Originally, the title of this article was to be “The Degradation of Social Interaction in the Age of Internet Media,” but for obvious reasons I shortened it to something more catchy. What I have noticed in myself and those around me is not necessarily that much of a concern until I realize that this is a much larger and more important trend than I do. originally thought so. Not only a trend, but a standard for those of the younger generation who have grown up within it.
This trend is the movement of social interactions from the physical realm in real time to the digital. At first it may seem obvious: The internet has opened up new opportunities for communication, which is great, but it has also changed the very way of thinking about communication.
For example, look at how a conversation went in the early 1900s: face to face if it was possible, and written or telegram if it was necessary. Nowadays, a large amount of communication is typed, sent by SMS or sent with visual accompaniment, not because it is necessary, but because it is either the most convenient method, or the socially accepted method, or even favorite. This suggests an impatience in our society. He sends the message: “I don’t have time for you, so put your message in my sphere and I will answer you… or I will leave you on ‘read’. “
For the most part, I understand. We lead busy lives and it is more convenient to send questions via SMS, updates we want to share, or any other message we have. But this creates a problem: we no longer deepen the relationships between those around us and ourselves, on the contrary we create a false image of ourselves. We are a product and our close friends are the consumers of that product.
This is where social media interactions really contribute to changes in social interaction. We go to the socially preferred platform and we send our message, whatever it is. We then wait for others to contribute to the product we have created. And this is where our relationships are most distorted. Since the majority of our social interactions now take place on a stage, no one is nice to someone else just for the sake of being nice. Since the audience sees the conversations going on, everyone tailors their response to the others to see how nice they are. And that can create a serious problem. We shouldn’t just say positive (or negative) things to those we interact with because we’re being watched, but because that’s what we really believe about that person. This is the side effect of the communication platform. And a simple solution is to just let the person in person know, if possible, what you thought of it. This is an area that I also need to improve myself – not letting my words be shaped by how I think they will be perceived by the audience, but being intentional and having a one-on-one interaction. opposition to the communication platform.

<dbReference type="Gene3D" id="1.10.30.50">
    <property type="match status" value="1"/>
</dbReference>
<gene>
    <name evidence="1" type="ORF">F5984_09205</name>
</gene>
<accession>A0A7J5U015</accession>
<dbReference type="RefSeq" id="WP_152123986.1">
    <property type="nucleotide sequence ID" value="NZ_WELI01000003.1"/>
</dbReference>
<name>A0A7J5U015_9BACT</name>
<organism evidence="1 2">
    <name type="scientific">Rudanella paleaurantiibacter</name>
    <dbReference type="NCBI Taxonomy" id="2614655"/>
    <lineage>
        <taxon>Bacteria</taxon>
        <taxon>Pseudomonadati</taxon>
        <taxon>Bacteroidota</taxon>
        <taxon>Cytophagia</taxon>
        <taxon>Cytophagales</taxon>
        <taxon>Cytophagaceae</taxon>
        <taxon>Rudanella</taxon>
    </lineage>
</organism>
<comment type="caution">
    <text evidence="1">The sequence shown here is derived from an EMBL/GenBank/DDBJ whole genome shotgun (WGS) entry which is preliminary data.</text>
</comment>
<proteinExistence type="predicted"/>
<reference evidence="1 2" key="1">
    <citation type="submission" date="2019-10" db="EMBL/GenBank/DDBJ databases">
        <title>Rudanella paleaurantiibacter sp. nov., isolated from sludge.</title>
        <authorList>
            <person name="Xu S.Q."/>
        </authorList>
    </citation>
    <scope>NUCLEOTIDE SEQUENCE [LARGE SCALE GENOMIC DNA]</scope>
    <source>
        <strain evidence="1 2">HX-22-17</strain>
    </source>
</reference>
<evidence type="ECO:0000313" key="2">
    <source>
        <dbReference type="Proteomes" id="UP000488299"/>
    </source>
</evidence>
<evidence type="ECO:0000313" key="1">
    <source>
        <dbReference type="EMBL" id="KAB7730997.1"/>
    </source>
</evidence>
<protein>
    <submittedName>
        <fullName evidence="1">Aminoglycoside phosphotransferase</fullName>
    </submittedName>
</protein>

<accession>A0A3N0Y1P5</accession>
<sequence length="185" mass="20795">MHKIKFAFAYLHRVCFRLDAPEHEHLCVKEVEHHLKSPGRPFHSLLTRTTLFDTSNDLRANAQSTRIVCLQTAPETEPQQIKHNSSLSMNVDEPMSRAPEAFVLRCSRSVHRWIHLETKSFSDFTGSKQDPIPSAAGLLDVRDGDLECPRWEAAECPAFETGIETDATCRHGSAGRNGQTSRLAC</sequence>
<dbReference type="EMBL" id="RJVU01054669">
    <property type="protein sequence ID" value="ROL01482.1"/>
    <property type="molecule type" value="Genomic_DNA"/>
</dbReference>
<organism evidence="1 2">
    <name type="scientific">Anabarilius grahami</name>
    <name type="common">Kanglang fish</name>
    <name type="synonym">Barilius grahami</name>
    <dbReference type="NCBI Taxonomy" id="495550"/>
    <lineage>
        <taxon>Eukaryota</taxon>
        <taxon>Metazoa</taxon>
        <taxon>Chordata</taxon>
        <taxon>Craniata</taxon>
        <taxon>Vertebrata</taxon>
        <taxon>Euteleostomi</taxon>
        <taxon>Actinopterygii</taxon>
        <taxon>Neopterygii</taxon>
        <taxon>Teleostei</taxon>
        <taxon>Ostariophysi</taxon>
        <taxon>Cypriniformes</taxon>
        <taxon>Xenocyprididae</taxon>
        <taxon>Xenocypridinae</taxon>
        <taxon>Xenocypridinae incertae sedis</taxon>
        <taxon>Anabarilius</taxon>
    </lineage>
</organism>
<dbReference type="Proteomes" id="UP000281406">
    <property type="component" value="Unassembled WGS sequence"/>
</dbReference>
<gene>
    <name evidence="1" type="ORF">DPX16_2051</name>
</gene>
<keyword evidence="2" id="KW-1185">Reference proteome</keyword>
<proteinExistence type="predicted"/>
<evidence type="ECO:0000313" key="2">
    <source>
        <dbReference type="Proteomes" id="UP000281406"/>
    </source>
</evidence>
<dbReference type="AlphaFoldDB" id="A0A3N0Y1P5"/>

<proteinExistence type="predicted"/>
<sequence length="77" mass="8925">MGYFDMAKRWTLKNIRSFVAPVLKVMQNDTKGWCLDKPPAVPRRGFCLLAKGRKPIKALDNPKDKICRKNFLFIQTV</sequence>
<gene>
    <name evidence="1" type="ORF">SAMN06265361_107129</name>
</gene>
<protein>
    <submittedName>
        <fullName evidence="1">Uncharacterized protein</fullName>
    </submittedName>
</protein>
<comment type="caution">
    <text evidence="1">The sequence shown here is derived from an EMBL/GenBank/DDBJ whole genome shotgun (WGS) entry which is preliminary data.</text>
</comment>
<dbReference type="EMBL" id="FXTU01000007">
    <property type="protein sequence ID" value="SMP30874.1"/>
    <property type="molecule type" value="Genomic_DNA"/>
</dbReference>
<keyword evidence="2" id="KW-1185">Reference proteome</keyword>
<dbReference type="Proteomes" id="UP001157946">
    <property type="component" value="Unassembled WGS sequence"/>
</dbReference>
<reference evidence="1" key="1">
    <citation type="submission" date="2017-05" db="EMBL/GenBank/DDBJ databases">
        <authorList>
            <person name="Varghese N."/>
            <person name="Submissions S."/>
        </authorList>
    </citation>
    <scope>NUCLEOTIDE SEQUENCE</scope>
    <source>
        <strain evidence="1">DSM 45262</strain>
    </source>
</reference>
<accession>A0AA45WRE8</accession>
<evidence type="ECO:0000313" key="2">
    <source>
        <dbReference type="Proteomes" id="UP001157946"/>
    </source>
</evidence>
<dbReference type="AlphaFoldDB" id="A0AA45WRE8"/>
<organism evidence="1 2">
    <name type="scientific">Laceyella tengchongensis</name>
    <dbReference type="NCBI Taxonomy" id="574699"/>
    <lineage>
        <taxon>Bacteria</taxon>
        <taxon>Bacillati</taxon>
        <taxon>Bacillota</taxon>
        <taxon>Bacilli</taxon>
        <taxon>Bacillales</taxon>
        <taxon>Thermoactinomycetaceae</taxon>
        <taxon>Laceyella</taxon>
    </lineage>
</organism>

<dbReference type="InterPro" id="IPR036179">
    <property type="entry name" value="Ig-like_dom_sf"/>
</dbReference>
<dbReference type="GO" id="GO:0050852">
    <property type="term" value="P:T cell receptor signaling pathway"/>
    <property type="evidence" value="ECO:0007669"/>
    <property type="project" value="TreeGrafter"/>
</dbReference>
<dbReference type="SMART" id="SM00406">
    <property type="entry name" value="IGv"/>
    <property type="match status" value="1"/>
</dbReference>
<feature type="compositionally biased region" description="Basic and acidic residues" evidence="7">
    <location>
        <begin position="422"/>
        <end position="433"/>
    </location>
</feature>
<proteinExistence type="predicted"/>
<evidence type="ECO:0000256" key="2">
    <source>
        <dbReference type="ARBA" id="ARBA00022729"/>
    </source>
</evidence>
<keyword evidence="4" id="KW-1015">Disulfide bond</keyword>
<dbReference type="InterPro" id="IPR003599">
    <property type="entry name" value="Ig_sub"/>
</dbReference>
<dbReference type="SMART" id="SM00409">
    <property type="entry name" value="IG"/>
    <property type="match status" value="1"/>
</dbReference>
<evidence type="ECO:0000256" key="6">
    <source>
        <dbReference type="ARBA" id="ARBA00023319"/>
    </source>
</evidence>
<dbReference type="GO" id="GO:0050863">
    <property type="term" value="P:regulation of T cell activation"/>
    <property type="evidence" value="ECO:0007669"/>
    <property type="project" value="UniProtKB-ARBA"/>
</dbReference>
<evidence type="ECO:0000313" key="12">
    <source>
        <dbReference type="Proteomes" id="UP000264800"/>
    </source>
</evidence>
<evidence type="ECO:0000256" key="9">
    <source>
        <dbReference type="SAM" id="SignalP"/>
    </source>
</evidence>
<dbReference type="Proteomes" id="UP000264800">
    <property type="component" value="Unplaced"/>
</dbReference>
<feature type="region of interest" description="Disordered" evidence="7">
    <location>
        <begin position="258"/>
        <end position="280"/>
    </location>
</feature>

Another area of precarious social impact is YouTube and the age of vlogging. For those who are feeling hungry for real friendships, worry no more! Come to youtube where people share every detail of their life with you, their friend, whom they care about and appreciate. This “disconnect” that everyone faces due to the distance created by social media has created a desire for conversation and friendship that is satisfied through Youtuber dialogue. YouTubers provide pseudo-authentic interactions with their audience and the scary thing is, for most people, it’s just satisfying enough that the issue is reported. If someone feels like they haven’t been fulfilled by their friends on other social platforms, they can just go to youtube and get their daily dose of interacting with their vlogging friends. And here’s another big deal, most of these vloggers have no desire to be friends with their audience members. For them, it’s just a show, a fun show to do, and as long as the audience feels connected, their show can be very profitable as well. Because money isn’t made on youtube, it’s made through selling products online and selling hospitality tickets, not to mention referrals and other business marketing methods.
That might sound like a lot, and maybe a little bit judgmental – and maybe it is, but that doesn’t mean the social interaction problem isn’t there. And the solution is very simple. We don’t have to stop what we do online, we just need to be aware of it and not let it take the place of the activities we need as humans. If we can be intentional and spend more time with each other, without lesser distractions, then we can lead healthier lives. I titled this article “Social Interaction in the age of Youtube ”, because I think the main problem is that we don’t have enough meaningful social interactions and people feel lonely. Kind of like the sentence / idea alone in a crowd. We are more connected with the world than ever before, but we are deeply disconnected from those around us and even from ourselves. And while it doesn’t directly follow the definition of loneliness, it certainly has similar side effects. If we don’t deal with it early enough, we will begin to experience true loneliness, unless we make an effort to seek true friendship.
In order to ensure that everyone reading this article has the opportunity to decide for themselves what they think about this matter, I have included a list of articles that have similar opinions to mine and I encourage you to consider them. read. However, I will also encourage you to find any articles that disagree with these points and decide for yourself how you feel about this matter.
“Do social networks make us more alone? – Canadian Mental Health Association, Prince George Branch; “People who use social media a lot are isolated” – Rachel Hosie, The Independent; “Do Social Networks Cause Loneliness in Adolescents? “ – AJ Agrawal, Huffpost.